Chuck McGill: Dick Hudson joins centenarian club
E very Christmas morning for 30 years, Dick Hudson penned a column in the Charleston Daily Mail sports section that was more about life and family than games and athletes.
Hudson directed the open letters to his son - "Dear Terry," they'd almost always begin - each Dec. 25. The first column appeared in 1940, the year Terry was born in Charleston. The final one came in 1969, the winter before Hudson departed the Daily Mail.
His bylines appeared in the sports section in five different decades.
Today, Dick and Terry will be together in Atlanta, where the former joined the latter after leaving the Mountain State for good two decades ago.
Dick Hudson, who was named the state's top sportswriter in 1959, '61 and '67, started the West Virginia Sportswriters Association Sports Hall of Fame and the Victory Awards Dinner, and captivated a readership with his sports stories and "Warming Up" columns, joins an exclusive club today.
Forget 500 home runs and 3,000 hits.
Hudson, today, is a centenarian. That is a fancy word for 100 years old.
His birthday cake might be a fire hazard.
"Where are you going to get 100 candles?" Hudson said to me late last month. "I wish they wouldn't do anything for my birthday. It reminds me of how old I am."
So, let's begin by reminding Dick of his age.
He was born in Charleston on July 17, 1913. That is three days after the birth of Gerald Ford, the 38th President of the United States. Hudson came into this world the same year Woodrow Wilson was sworn in as the 28th President, which means Hudson has witnessed 17 presidencies.
Last week, San Francisco Giants pitcher Tim Lincecum tossed the 281st no-hitter in Major League Baseball history. Hudson has been alive for 212 of them. Babe Ruth made his professional debut a year after Hudson was born.
Hudson has had a Ruthian presence in the life of many, and his milestone will be celebrated today with his son, three granddaughters, two great-grandchildren and a handful of close friends. They'll indulge in cake and ice cream at Hudson's Atlanta condo, where he lives alone.
"He is very independent," Terry Hudson said of his father.
Dick Hudson might've reached triple digits on life's radar gun because of a combination of factors. His father lived 82 years and his mother 92, and Hudson never drank alcohol or smoked.
Although his eyesight faded about 18 months ago, his mind remains sharp.
He started at the Daily Mail on Jan. 5, 1935, became sports editor roughly a year later and held that position until he handed the reigns to Bill Smith in 1970.
Hudson had a two-person staff at the outset and never more than a crew of four. The makeup of the sports department evolved over the years. During World War II, he said, the newsroom staff was depleted and it pushed women into vacant positions.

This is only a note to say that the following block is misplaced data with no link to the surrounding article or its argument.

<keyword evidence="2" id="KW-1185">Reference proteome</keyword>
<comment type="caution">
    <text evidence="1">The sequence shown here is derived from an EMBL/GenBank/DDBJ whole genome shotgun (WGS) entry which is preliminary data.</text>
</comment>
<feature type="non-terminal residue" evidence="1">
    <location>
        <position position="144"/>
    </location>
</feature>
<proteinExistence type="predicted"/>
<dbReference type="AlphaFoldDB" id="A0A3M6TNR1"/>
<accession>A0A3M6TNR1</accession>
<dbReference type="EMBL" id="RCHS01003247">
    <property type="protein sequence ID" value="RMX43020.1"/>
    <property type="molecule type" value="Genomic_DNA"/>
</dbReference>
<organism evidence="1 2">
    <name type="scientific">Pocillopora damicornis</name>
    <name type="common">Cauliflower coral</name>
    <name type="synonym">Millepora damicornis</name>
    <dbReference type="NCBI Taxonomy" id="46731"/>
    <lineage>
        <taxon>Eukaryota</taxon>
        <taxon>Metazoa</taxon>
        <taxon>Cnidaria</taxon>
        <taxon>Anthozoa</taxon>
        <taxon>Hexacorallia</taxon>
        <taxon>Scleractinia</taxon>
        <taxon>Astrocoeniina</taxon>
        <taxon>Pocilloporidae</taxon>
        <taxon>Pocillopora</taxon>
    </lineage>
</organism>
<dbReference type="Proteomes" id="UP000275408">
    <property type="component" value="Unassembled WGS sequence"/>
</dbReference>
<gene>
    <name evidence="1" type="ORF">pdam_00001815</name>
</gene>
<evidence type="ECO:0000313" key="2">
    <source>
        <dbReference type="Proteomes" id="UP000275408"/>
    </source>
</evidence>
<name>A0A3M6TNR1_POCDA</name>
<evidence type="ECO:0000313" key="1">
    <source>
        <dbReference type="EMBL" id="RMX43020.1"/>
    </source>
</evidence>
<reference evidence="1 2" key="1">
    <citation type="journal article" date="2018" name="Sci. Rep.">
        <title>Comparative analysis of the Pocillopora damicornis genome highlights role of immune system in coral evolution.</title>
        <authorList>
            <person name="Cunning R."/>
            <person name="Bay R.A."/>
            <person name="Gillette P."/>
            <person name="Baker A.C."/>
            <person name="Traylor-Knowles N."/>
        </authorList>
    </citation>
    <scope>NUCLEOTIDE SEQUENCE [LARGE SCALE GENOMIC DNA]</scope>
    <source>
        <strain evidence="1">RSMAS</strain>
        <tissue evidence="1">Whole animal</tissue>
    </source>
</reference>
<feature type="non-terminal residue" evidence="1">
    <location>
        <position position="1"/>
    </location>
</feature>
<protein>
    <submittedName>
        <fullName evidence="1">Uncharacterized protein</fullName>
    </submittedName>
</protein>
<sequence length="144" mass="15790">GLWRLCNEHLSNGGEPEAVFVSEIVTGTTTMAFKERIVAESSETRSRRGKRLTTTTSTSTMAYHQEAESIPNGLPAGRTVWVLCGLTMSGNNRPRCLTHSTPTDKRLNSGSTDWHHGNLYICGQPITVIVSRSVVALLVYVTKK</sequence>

"It was almost a rule that there weren't any women reporters," said Hudson, who graduated from Charleston High and attended W.Va. Wesleyan.
In between his annual columns written for his son, high school sports and local professional baseball were the priorities.
West Virginia University coverage was more of a luxury, but as interest grew, so did the volume of stories. Travel went from forbidden to encouraged, sometimes to Hudson's chagrin. He appreciated the experience but relished time with his wife and son. This profession isn't always accommodating for families.
"He worked very long hours," Terry Hudson said. "He'd work all week and then go in Saturday morning at 5:30 a.m. and he wouldn't get off until Sunday morning."
But it was a labor of love and the longtime scribe embraced the sports fervor in the Daily Mail's backyard.
"High school sports was the big thing," Dick Hudson said. "You didn't have all this other stuff. When Charleston and Huntington played football, oh hell, it was like the world stopped.
"They used to have special trains that would go from Charleston to Huntington, Huntington to Charleston, so thousands of people could just see a football game.
"I remember when Parkersburg would come down and stay in a hotel all night before the game. In those days, 80 miles was a pretty good trip."
Back then, Hudson received 13 cents per mile for work-related travel. He said that barely covered expenses. Luckily, his passion was at the nearby ballpark. He had a strong bond with Watt Powell.
"He had games going on Saturdays, Sundays and holidays and they did pretty well," Hudson said. "It was a big deal in those days.
"When they were Triple-A, they were just one step away. We spent a lot of time at the ballpark."
The baseball yard named for Watt Powell is gone. So are department stores like The Diamond and Frankenbergers. Hudson reminisced about those places during an hour-long phone call.
"So many things just disappear," he said. "For an old guy like me, that's sad."
What cannot be demolished, hauled away in dump trucks and replaced is what Hudson left behind here in Charleston and at the Daily Mail.
On Christmas day in 1985, Hudson's successor as sports editor and columnist, Bill Smith, mentioned Hudson's tradition of dedicating one column per year to his son.
"In his own small way he was trying to leave a tiny legacy," wrote Smith, who passed away in 2010. "That's all. Nothing big. Just a small imprint in black and white."
Dick Hudson did that and then some.
Contact sports editor Chuck McGill at firstname.lastname@example.org or 304-348-7949. Follow him on Twitter @chuckmcgill.